A Manifesto Against Irony
Photograph by Kelly O
I'm so sick of irony. I'm sick of nihilism and meaninglessness and everything that's hipper than thou or smarter than thou or oh boo-hoo my poor brilliant life has no meaning (whose fault is that?) and oh boo-hoo language can't be trusted anymore. It can, damn it. And if you don't trust it, then shut up and do something else. Talk to someone whose stick isn't up their rear as far as yours is. Talk to someone who isn't impressed with your fascinating mind. Talk to someone who things mean something to, who needs things, including stories and poems and words, to mean something. Or better yet, listen to someone. Listen to someone who doesn't even think about language because they are thinking about how to feed themselves or their kids or find a job or love or not wanting to die.
What I am trying to say is that language can work, it can be trusted and it can save your life.
It can say things you want and things that can make you think and feel like maybe you're not entirely alone, that maybe somebody else is sort of like you and maybe decided not to blow their brains out but stayed alive so maybe you can too. Language can also say things that are hilarious, that make you laugh till you double over and realize that even if things are awful, sometimes they're also awfully funny. It can say things about um... Beauty and Truth and Hope and... um... er... Love... and even um... er... Redemption.
I want to read books I need to read. I want to read books that feed me, that go in my mouth and throat and down in my guts and nourish me or mess me up but feed me that way too. I want to read books a writer had to write, could not not write or she'd go effing nuts. I want a book that will make me think or feel, even if it makes me feel shitty or like I want to go out and smash things like mirrors and windows and people's skulls or maybe instead do something decent or kind, or thank someone. Or smoke and drink and have sex with people I shouldn't have sex with or maybe even apologize for things I did to someone long ago.
When I start a book and it seems like, Oh, look at how fascinating I am, I'm like, Get over yourself. I'm like, Shut up.
Of course, words can't be all you want. Of course, words fail sometimes. What doesn't? Nothing. Nothing never fails.
Nothing can bring back the dead. Not even words. I mean, not really. Not really alive like breathing and with their body and voice and hands so they could hold you again and you them too. Words can only try to do that, and even though they fail at it—despite the failures that most words are, despite all the things words cannot do—they are, at least, a little more than nothing.
Words are what you do to hold your grief.
Words can't express what it is to need. They cannot say how much you want. Or make the person you want to love you love you.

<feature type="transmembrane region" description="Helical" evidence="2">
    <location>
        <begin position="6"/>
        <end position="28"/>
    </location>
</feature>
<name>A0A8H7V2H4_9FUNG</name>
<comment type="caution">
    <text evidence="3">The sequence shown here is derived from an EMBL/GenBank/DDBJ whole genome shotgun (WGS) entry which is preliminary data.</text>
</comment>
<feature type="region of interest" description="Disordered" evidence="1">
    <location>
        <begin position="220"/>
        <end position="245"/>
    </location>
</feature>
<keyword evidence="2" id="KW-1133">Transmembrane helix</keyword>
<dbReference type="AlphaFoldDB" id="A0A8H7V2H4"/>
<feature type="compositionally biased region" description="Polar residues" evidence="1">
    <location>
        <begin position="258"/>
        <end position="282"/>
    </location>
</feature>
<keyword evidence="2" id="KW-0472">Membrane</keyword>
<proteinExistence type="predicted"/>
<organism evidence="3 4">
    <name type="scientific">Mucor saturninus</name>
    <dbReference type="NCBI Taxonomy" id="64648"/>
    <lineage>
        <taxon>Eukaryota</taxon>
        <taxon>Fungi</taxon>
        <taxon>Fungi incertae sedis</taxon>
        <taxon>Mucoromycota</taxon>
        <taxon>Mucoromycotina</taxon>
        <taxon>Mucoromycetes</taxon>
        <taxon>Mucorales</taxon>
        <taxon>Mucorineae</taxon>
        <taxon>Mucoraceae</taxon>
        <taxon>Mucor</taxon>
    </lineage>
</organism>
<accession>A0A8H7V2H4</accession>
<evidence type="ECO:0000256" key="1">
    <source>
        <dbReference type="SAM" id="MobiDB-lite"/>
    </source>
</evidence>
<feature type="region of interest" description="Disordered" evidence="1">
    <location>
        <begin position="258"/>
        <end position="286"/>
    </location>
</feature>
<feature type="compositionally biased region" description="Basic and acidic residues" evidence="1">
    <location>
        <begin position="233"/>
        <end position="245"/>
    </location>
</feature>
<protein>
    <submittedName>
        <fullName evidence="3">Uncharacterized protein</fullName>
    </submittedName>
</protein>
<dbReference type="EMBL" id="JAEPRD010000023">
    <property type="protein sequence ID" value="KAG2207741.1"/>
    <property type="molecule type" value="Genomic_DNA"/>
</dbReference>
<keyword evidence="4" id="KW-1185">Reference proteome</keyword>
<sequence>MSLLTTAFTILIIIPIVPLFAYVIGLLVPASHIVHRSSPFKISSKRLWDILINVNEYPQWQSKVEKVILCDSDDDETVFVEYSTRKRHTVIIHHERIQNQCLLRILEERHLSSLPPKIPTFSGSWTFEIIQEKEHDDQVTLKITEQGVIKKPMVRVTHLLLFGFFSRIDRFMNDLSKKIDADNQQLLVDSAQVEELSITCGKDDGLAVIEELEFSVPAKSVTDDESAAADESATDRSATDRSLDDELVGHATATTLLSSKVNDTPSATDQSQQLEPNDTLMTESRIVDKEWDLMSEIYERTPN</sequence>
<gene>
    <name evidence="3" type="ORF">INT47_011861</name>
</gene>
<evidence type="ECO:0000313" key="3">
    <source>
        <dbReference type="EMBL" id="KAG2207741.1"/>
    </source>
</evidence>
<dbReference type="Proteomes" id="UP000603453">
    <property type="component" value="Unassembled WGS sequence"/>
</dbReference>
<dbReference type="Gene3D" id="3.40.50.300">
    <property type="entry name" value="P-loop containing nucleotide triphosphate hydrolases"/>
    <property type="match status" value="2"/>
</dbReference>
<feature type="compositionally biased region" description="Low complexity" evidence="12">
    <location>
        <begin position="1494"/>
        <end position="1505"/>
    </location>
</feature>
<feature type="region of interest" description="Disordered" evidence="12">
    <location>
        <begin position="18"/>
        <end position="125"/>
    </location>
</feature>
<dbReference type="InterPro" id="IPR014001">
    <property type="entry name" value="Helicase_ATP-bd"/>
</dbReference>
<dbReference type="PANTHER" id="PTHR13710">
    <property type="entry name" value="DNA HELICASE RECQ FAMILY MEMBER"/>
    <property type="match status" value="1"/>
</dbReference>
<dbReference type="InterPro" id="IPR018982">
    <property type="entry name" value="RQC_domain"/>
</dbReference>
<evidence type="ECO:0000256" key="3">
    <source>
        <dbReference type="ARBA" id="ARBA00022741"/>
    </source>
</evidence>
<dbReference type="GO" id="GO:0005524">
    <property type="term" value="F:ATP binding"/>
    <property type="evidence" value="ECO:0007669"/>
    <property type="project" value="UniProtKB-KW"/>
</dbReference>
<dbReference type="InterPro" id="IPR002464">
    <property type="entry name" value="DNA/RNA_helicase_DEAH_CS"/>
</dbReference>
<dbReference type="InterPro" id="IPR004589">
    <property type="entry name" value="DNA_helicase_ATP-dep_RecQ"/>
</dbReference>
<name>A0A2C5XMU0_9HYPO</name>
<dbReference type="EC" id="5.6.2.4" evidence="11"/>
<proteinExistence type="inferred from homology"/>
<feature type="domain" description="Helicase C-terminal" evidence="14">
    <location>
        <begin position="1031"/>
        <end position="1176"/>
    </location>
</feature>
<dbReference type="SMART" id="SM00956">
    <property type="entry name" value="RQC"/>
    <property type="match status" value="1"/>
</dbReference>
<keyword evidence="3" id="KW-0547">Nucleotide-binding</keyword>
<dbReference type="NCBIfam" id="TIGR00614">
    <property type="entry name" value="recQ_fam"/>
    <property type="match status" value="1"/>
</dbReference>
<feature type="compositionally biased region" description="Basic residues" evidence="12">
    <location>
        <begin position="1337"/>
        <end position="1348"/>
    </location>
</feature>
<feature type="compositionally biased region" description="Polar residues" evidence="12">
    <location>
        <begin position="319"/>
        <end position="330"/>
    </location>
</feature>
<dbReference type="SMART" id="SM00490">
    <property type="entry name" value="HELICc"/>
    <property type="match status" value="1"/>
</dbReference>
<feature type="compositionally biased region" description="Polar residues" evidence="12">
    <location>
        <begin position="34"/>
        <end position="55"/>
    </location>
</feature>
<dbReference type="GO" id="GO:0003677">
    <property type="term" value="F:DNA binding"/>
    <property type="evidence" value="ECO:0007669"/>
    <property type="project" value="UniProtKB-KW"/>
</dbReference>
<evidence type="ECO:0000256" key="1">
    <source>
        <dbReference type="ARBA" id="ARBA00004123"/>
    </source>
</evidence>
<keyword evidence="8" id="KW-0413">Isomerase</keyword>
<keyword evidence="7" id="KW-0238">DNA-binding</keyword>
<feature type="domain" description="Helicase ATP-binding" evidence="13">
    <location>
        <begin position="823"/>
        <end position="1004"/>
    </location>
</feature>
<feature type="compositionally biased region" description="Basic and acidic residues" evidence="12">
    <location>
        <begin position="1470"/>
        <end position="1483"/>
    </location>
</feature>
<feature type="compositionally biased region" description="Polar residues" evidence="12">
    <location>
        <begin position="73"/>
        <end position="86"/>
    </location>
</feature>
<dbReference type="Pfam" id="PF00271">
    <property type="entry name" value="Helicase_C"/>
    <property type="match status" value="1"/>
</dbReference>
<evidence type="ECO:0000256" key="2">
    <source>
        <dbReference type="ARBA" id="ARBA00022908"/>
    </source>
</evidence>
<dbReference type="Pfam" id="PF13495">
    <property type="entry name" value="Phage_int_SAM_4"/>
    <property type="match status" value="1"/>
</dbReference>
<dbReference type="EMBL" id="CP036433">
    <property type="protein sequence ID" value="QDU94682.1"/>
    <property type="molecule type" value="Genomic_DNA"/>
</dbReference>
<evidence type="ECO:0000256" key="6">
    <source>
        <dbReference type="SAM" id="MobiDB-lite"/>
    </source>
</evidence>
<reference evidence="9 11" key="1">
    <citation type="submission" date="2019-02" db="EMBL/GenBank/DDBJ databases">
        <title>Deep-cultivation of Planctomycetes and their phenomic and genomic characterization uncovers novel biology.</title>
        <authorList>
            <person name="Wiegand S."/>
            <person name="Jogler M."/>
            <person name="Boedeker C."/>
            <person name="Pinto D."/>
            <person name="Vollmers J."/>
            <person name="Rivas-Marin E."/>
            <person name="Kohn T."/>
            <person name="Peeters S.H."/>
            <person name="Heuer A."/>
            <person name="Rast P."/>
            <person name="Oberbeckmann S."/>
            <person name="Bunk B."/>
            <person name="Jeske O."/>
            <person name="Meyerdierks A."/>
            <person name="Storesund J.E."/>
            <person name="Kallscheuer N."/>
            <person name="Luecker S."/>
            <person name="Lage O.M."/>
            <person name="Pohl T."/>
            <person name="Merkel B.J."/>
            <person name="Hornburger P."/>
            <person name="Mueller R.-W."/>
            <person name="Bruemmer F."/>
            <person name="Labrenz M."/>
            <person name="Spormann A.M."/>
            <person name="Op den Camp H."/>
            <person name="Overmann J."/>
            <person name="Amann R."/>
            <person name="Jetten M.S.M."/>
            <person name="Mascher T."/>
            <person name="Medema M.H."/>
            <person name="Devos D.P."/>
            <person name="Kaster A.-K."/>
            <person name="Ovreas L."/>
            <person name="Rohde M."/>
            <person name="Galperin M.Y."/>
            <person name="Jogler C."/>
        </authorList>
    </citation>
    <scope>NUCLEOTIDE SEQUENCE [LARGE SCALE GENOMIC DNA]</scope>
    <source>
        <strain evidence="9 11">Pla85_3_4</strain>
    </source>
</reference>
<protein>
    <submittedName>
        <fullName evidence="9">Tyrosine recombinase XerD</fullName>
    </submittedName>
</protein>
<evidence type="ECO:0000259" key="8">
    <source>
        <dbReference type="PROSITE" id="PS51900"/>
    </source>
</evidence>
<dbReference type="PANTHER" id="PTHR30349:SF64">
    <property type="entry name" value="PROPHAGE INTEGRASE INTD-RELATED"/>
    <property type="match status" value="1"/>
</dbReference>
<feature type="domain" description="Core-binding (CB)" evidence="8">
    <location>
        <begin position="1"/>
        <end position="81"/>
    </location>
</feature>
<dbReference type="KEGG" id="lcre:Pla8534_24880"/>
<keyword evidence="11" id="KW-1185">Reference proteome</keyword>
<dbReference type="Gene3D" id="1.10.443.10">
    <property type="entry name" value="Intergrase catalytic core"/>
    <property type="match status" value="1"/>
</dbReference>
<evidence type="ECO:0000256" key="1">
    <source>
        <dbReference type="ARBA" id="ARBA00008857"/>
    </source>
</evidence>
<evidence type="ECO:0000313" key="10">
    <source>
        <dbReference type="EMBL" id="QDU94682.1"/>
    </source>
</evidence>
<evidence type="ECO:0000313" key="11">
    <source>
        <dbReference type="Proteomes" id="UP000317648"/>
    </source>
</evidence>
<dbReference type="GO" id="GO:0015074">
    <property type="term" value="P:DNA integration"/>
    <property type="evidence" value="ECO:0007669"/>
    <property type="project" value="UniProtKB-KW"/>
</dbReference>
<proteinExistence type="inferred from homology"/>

Life is full of suffering, loss and death, etc.
You are not the first one who has known or tried to say this. You have tried and you've needed to. There was a time before you thought you wanted to give up.
Do not give up.
Words have also, always, known their limits.
You also aren't the first one to know this.
Everybody knows that words aren't flesh. Everybody knows that our bodies end (just as love ends, our minds end, etc.).
Will you not know because you're arrogant? Afraid?
I also mean, of course, language can lie, of course it does sometimes. But whose fault is that?
Words don't pretend what they are not; they know they're only gruntings, groanings, groanings inexpressible. A line in the dirt someone made with a stick. Not things themselves. Unreal, abstract, mere standers-in-for, pointers-toward that which our flesh would touch that can't be touched.
Words also are, however, in their own dumb way, sort of things: the blur of the breath sucked over the tongue, the press of tongue to the back of the tooth, the back of the cave of the mouth, the slur. The consonant's click, the susurrus. The fricative slide, the uvular trill, the drawn-out vowel of ooooh, the pull of the breath inside then down, the throat, the wanting throat. The moist and warm and wet of it, the wait. The top of the back of the roof of the mouth, the palate, the tang, the tongue. The pulse of the vein on the side of the neck, the oil, salt, the saltiness, the cup at the top of the bone, the beating vein. The blue and the pulse of the vein of the neck. The rise of the chest, the release of air, the hand on the sternum, the bone above the heart, the heart. The mouth and the tongue and the hand. The moving hand. The slip and the pliability. The catch of the breath, the cry. The cry as if surprised, though not. No, this was not surprise. It had been longed for if not uttered, had been in some way said, Oh, make me effable!
The story of Babel is everyone talking to nobody understanding.
The story of the Pentecost is everyone talking to everyone understanding.
The Word is the spirit arriving within and among. Each one breathing alone, apart, and also part of all of us and one.
The word isn't it but says there is.
It points toward what is.
Words mean what we are trying to say. Words mean what we are trying to believe.
Books mean so too. Or should.
If you want to write something that doesn't mean, but is indifferent, indulgent, superior, snotty, or whines, don't waste our time. Please, do not waste our time: Shut up.
Leave trying to say we believe we mean to the rest of imperfect us.
Rebecca Brown is the author of many excellent books, including The End of Youth, which has a paragraph that covers so much ground, it’s a novel. She’s also the recipient of a Stranger Genius Award.